In the same way, we need to set up constraints and boundaries in our lives to protect ourselves from ourselves. We so easily forget that Jeremiah 17:9 tells us that, “The heart is more deceitful than anything else, and incurable.” As D.A. Carson put it, “People do not drift toward holiness … we drift toward disobedience.” That means we do not drift toward spending time with God; we drift toward distraction and letting other things fill our minds.
And in our day and age, distraction is always creeping around the corner. Our attention is the most valuable commodity for businesses and marketers, and they want to do everything they can to capture our attention. Which means we must do everything we can to control what we give our attention to. We need boundaries and constraints.
Let’s get practical with three simple ways you can take control of what you give your attention to.
Turn Off Push Notifications.
This may scare you. You may read it and feel like if you were to turn off push notifications, you would miss out. But actually, you will find freedom. Instead of being notified of every little thing on social media or every email that hits your inbox, you get to control when and what you give attention to.
Set Screen Time Limits.
If you find yourself endlessly scrolling through social media and other apps, set up screen time limits to help you control your time. This will cut off access to certain apps on your phone after a certain amount of time. I don’t know about you, but when Apple released this new feature and showed just how much time I was spending on my phone and certain apps, I was embarrassed.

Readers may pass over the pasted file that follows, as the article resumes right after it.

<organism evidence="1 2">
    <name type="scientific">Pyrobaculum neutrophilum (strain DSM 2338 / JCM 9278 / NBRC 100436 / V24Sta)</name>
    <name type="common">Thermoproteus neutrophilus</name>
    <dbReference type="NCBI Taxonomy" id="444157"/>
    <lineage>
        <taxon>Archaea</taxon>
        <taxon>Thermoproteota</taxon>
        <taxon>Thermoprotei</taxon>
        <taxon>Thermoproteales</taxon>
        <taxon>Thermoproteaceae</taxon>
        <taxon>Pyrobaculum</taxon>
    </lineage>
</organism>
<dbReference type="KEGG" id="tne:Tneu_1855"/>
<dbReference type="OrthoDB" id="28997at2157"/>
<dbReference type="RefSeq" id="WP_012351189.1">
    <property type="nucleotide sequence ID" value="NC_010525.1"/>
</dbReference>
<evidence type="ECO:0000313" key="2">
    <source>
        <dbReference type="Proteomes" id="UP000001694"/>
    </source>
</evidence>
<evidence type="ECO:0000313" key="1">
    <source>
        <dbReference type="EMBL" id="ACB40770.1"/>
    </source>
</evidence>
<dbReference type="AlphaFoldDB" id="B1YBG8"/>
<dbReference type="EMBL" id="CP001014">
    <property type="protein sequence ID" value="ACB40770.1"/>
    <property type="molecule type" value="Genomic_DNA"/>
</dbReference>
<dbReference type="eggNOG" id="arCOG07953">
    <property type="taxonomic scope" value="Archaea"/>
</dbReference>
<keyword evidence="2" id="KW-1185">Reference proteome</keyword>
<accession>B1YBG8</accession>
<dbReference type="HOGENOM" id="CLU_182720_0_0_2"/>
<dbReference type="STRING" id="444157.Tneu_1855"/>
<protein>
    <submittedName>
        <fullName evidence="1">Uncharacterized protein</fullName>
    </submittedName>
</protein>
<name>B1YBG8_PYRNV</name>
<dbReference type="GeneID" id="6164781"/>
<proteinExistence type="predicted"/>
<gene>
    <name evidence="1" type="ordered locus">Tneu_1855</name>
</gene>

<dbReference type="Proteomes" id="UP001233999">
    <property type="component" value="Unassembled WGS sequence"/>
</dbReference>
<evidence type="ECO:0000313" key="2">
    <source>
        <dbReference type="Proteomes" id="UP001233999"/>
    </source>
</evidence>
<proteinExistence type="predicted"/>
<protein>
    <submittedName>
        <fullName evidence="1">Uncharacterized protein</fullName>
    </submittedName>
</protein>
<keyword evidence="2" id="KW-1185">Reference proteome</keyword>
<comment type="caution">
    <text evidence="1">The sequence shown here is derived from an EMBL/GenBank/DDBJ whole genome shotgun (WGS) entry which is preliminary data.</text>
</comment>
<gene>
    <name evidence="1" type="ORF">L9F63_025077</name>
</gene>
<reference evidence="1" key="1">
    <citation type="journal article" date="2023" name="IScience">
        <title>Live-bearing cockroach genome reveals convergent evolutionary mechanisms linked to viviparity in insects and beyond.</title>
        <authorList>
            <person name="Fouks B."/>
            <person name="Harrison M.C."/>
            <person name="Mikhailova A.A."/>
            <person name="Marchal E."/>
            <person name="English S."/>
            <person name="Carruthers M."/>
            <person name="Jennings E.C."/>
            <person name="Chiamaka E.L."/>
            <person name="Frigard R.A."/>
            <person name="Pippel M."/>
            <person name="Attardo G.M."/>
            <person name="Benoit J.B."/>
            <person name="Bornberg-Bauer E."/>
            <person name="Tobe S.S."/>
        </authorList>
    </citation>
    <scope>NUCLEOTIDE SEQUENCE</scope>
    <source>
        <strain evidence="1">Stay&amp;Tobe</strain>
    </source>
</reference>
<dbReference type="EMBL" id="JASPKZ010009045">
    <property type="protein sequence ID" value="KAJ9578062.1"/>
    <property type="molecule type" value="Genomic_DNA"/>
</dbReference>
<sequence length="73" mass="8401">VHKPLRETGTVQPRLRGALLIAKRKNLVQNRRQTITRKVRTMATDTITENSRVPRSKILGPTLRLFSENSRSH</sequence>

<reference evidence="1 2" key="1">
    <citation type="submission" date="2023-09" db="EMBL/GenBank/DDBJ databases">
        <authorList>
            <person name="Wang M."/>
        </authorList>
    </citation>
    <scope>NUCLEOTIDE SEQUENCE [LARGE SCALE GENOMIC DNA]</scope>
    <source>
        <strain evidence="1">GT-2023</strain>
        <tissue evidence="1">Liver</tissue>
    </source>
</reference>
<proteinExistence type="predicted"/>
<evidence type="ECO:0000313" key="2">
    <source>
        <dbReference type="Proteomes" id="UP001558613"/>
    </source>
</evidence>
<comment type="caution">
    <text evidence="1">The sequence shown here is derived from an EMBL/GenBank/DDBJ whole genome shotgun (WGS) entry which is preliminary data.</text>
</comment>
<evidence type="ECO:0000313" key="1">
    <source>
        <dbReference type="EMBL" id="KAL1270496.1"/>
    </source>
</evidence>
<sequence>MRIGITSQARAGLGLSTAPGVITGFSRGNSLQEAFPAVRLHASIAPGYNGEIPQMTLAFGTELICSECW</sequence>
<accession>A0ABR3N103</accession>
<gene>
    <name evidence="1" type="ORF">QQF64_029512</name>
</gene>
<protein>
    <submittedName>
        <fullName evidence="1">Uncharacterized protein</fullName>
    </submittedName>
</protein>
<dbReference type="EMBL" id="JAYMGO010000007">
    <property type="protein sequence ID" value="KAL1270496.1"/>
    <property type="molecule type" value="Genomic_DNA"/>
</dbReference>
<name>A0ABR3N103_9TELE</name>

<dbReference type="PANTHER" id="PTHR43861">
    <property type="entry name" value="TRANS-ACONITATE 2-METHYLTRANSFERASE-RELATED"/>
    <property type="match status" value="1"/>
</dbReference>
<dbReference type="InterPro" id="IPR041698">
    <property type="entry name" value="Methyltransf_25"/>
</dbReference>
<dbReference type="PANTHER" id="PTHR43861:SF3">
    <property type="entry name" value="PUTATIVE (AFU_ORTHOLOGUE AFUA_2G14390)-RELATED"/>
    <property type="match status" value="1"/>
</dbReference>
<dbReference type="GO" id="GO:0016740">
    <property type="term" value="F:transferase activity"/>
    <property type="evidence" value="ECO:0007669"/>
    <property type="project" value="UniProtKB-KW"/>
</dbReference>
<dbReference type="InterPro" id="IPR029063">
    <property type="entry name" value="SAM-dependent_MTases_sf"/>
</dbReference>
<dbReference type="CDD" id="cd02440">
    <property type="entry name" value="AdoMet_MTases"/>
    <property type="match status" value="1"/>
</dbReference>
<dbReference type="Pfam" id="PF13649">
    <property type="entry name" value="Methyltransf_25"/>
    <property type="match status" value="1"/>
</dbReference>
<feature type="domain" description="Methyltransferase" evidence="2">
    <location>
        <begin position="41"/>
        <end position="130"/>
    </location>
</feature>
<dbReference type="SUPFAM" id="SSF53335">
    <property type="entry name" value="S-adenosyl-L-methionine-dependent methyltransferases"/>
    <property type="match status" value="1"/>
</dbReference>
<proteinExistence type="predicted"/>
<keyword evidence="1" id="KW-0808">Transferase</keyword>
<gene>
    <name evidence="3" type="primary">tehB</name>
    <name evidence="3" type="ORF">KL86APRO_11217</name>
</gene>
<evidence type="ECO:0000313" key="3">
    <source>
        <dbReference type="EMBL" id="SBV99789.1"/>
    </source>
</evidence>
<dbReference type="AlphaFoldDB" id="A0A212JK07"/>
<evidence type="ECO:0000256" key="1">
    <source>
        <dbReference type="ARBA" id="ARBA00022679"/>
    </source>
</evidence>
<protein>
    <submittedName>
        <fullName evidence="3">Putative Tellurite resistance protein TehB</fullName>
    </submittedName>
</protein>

Remember what Paul says in Ephesians 5:15-16, “Pay careful attention, then, to how you walk—not as unwise people but as wise—making the most of the time, because the days are evil.” In order to make the best use of our time, we need limits.
Take Regular Breaks from Social Media.
I got this tip from my friend Mike Kelsey who is a pastor at McLean Bible Church in Washington DC. He has created a personal social media rhythm by taking a break one day per week, one week per month, and one month a year.
If we don’t schedule our days and our time, others will schedule it for us, including our phones and social media. If you want to learn more about his rhythm, we discuss it on Episode 57 of the Unseen Leadership Podcast. As Mike put it during the podcast, “You don’t realize how much your feed is actually controlling the feed in your mind.” So let’s take back control of the feed in our minds and take scheduled breaks from social media.
3. Set your minds on the things above.
If we go back to Romans 12:2, we see that Paul tells us to “not be conformed to this age.” But we can’t accomplish this by simply protecting our attention. We must begin to focus on the right thing. This is why he goes on to say, “be transformed by the renewing of your mind.”
Paul reinforces this idea when he wrote to the Colossians saying, “If you have been raised with Christ, seek the things above, where Christ is, seated at the right hand of God. Set your minds on things above, not on earthly things.”
We can’t just stop giving our attention to the world. We must start giving our attention to the things above.
The way we battle distraction is to become enamored by the things of heaven—to begin to crave spending time with God. When we set our minds on the things above, we will see Jesus as more beautiful, more news-worthy, and more compelling than anything else in our life. And everything else will be put in the right perspective.
The only way we can make sure Christ is ultimate in our heart is to fill our mind with the things of heaven constantly. So in an ever-distracted world, the way we stay spiritually focused is to set our minds on the things above.